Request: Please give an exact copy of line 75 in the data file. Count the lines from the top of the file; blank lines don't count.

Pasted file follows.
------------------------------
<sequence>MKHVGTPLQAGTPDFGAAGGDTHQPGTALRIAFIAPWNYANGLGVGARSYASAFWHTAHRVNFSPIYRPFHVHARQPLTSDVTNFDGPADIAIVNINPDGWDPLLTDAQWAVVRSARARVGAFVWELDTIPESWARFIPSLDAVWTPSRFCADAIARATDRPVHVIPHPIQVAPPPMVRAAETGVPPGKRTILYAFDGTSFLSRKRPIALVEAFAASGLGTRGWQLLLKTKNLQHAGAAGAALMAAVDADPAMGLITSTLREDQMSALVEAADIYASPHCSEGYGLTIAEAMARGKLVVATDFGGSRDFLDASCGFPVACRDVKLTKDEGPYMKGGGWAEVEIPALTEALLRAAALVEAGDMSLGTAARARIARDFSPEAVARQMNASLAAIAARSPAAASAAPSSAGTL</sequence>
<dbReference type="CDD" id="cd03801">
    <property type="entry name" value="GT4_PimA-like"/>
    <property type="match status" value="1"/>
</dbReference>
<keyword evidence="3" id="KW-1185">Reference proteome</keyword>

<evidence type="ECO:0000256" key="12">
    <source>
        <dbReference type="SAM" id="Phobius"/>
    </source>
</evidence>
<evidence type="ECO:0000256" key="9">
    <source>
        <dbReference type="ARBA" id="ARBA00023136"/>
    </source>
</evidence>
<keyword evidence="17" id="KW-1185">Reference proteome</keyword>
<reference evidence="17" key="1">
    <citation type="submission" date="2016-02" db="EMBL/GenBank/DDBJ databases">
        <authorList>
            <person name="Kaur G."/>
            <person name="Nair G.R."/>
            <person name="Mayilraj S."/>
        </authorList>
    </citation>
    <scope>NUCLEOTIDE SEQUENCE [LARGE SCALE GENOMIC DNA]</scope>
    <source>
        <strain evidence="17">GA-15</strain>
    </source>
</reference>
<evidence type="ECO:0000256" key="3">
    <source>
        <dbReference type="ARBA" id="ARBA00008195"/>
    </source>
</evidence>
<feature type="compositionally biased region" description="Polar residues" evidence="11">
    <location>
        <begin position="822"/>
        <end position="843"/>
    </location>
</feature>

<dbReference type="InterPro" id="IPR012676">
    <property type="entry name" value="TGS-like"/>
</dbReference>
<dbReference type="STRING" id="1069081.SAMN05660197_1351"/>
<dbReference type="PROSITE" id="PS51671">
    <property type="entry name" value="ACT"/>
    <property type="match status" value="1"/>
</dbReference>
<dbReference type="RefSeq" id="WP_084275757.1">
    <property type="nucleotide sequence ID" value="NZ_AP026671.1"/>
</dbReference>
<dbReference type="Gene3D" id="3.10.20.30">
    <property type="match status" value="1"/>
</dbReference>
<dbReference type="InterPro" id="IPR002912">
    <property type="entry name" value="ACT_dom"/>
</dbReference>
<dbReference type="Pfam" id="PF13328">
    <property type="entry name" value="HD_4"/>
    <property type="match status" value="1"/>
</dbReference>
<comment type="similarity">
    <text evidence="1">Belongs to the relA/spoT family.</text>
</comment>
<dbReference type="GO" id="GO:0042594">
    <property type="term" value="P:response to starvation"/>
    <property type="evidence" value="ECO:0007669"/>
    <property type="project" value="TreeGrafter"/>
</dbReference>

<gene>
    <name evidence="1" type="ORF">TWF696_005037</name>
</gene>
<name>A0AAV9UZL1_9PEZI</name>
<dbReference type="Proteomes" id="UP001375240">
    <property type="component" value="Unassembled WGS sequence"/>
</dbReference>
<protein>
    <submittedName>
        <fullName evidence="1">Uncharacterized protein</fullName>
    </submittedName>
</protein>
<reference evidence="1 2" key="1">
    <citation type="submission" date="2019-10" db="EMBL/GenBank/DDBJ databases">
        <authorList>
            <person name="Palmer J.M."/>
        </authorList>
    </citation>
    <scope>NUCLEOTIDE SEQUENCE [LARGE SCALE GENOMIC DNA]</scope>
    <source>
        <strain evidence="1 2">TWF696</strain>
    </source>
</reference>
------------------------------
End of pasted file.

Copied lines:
<dbReference type="Proteomes" id="UP001375240">